Bookshelf ideas for living rooms with armchair

(Image credit: Oka)

He says the term 'lighting design' fits the bill much better, as it 'encapsulates how we use ambient light to make a space feel warm and welcoming, how we use accent illumination to draw the eye to a specific focal point or create a moment of visual interest, and how we use contrast between high and low light levels to switch the mood and functionality of a space.'

'It’s also about how we give people the ability to adjust the light levels in their space to suit their personal requirements, which is arguably where lamps really come into their own – they allow us to adjust the lighting aesthetic and instantly evoke a different mood,' says Paul.

No matter your approach or how you put it, 'balanced lighting is as crucial to a beautifully designed home as seasoning is to an exquisite gastronomical dish,' says Claire Pendarves, independent lighting consultant for The Soho Lighting Company. That's why she says lighting should never be 'merely an add-on.'

'Beautifully designed lighting is intangible. When it’s done well, the space just feels harmonious, mood and function can be controlled, and transitioning between areas of the interior is smooth and effortless. When lighting hasn’t been carefully considered, the area can seem flat and lacking atmosphere, or even uncomfortable on the eye,' says Claire.

How to successfully 'lampscape' your home

An entryway with a lantern fixture and lit candle on a small table

(Image credit: The Soho Lighting Company)

So how do you create a successful 'lampscape' in your own home? Interior designers say the process is all about layering light and creating balance: 'When curating a lighting plan for a home, several key considerations come into play to ensure that the lighting scheme is both functional and aesthetically pleasing. We tend to lean into layered lighting, aiming to incorporate multiple layers of lighting, including ambient, task, and accent lighting,' says Audrey.

Layering light throughout each room of your home 'adds depth and flexibility to the lighting scheme, allowing for different moods and functions within a space,' she adds. To achieve a beautifully layered scheme, she suggests starting with the 'size and layout of each room' and making a considered placement plan.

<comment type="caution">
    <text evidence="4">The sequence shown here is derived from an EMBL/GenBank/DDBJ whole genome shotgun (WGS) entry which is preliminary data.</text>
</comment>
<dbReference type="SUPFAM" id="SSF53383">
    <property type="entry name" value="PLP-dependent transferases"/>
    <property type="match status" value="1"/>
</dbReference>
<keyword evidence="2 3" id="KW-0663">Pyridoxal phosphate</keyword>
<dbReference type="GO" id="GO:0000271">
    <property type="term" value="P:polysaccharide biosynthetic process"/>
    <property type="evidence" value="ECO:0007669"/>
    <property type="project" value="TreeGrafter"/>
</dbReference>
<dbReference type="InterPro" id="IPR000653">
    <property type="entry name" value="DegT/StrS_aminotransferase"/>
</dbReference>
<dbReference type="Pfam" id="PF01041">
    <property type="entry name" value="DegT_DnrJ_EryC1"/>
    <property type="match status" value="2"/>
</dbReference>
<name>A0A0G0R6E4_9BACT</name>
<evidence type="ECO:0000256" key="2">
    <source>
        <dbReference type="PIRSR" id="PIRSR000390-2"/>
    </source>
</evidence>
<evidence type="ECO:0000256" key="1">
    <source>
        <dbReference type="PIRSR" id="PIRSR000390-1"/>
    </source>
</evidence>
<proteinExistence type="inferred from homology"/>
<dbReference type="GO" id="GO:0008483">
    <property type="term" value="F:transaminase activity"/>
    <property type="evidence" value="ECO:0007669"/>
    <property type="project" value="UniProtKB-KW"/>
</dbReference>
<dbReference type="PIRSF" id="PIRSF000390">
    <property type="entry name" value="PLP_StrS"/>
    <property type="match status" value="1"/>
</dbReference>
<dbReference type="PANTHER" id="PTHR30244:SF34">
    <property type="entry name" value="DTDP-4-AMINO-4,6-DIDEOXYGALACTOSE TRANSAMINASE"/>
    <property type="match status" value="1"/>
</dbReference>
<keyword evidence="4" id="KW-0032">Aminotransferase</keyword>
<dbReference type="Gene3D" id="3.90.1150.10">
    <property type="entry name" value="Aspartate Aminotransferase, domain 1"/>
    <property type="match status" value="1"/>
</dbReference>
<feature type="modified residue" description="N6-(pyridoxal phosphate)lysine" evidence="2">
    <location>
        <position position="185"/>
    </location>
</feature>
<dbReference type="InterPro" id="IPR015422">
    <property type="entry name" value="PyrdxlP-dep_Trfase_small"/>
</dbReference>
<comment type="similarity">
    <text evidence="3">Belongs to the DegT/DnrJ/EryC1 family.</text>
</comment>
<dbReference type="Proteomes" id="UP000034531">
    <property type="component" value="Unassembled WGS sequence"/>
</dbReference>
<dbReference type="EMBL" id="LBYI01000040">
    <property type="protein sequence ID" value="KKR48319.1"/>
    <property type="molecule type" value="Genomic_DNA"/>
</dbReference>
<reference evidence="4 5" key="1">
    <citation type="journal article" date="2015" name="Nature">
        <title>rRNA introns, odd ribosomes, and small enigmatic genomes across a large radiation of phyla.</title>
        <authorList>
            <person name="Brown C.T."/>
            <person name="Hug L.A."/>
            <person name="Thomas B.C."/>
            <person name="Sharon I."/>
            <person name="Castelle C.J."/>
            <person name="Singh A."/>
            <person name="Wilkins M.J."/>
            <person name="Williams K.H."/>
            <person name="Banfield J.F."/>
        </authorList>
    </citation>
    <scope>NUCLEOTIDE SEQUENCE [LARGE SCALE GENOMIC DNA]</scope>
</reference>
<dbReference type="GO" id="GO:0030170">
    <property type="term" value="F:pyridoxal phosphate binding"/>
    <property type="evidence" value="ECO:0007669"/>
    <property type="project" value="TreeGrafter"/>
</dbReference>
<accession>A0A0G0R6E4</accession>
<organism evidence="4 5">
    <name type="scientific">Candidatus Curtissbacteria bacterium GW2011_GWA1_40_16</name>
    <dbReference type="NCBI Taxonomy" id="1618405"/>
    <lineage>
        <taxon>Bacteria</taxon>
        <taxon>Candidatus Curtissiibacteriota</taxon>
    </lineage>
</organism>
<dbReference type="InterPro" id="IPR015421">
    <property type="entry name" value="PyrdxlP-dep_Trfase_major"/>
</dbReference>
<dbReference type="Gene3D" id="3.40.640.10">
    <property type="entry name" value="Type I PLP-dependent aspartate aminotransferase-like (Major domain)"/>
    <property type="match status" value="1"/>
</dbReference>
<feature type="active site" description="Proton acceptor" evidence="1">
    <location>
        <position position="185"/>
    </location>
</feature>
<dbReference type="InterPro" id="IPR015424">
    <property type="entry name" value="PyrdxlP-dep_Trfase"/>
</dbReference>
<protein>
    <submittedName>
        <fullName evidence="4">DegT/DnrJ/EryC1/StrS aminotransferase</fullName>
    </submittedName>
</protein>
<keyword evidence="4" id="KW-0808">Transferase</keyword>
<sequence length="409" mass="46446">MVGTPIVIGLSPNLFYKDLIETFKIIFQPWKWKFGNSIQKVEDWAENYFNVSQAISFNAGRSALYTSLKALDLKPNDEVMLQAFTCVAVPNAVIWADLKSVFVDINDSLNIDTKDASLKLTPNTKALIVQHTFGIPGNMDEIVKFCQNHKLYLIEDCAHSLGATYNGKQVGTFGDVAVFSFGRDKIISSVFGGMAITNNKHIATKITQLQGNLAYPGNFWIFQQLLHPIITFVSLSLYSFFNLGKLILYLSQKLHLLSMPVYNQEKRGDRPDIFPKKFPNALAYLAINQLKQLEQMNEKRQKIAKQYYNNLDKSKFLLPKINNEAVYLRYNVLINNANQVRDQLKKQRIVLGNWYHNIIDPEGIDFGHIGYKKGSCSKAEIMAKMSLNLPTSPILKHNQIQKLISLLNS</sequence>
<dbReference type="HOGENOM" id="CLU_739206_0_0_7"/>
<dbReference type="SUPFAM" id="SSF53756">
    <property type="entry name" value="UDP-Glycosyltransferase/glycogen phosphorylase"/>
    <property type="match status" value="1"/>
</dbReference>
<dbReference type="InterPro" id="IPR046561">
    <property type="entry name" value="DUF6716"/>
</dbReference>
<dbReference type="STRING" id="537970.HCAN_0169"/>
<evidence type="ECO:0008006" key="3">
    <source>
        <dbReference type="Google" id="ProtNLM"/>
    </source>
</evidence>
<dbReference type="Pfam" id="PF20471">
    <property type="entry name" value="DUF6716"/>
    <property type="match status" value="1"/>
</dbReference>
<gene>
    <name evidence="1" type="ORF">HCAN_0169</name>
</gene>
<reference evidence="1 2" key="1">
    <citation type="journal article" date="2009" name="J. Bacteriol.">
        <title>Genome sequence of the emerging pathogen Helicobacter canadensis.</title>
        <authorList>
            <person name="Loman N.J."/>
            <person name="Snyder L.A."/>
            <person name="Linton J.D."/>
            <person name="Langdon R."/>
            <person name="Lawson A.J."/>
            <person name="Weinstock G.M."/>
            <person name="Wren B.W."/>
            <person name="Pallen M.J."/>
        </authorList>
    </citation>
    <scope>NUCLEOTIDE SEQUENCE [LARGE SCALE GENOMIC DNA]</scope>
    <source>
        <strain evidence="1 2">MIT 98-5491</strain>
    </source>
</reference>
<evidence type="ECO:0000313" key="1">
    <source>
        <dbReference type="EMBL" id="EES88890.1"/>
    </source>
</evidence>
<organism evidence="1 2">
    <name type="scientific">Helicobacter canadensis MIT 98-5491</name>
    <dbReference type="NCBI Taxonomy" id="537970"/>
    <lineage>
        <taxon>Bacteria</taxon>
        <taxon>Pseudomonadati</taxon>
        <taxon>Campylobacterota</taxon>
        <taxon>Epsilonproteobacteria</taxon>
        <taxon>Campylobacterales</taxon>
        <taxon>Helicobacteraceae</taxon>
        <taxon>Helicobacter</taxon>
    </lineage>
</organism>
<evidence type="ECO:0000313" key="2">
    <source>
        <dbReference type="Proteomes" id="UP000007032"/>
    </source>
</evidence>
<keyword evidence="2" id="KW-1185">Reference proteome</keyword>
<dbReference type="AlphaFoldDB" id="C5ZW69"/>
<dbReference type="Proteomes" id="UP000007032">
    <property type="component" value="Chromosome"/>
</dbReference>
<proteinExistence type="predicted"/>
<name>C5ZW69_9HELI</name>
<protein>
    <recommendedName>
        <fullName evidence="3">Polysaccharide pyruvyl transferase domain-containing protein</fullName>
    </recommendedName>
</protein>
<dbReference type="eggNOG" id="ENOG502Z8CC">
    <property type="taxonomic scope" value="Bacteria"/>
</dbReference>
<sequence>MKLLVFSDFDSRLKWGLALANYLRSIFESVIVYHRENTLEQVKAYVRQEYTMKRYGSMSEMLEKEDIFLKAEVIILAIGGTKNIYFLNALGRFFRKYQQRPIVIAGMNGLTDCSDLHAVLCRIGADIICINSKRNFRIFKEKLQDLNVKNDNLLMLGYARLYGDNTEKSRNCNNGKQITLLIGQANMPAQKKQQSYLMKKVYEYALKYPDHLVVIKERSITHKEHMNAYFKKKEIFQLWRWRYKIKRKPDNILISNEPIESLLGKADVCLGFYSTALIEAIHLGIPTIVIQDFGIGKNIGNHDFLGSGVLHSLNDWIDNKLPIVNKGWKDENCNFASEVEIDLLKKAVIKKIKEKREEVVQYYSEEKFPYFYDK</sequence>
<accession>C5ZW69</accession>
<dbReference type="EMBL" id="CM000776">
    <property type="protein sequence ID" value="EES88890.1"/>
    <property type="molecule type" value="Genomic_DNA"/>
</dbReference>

'Larger rooms may require multiple light sources to evenly illuminate the space, while smaller rooms may need fewer, strategically placed fixtures to avoid overwhelming the area,' says Audrey.

'Every project is different,' adds Paul, so each requires a different approach and follows different rules. But he adds that there's a 'common denominator' across each and every design he creates: 'the people that will use that space.'

'Before you start to make any decisions about the lighting design, it’s important to step back and unpick the design narrative. What are you trying to say with that space? Who is the scheme intended for? How will it be used? When you understand why you are lighting a space, the how becomes a lot easier. After that, it’s a matter of weaving together different lighting techniques to achieve the ambient and functional illumination that the homeowner needs, then adding decorative touches in the form of a bespoke chandelier or an elegant wall sconce to make the scheme feel distinctive and unique,' says Paul.

green living room with alcoves with both freestanding and fitted storage

(Image credit: Studio Duggan)

'View the space as a whole. We don’t live our lives in a series of still photographs; we move from one area to the next, and as we transition, the lighting of the space we are approaching has an effect on how we feel in our current position. Rather like life,' says Claire.

John adds that going in with a plan is a perfect first start – lighting is often left to the last minute, but 'A little pre-planning can pay big dividends,' he says. John suggests examining how you might use the space, and what activities you'd like the space to accompany, then designing your lampscape accordingly.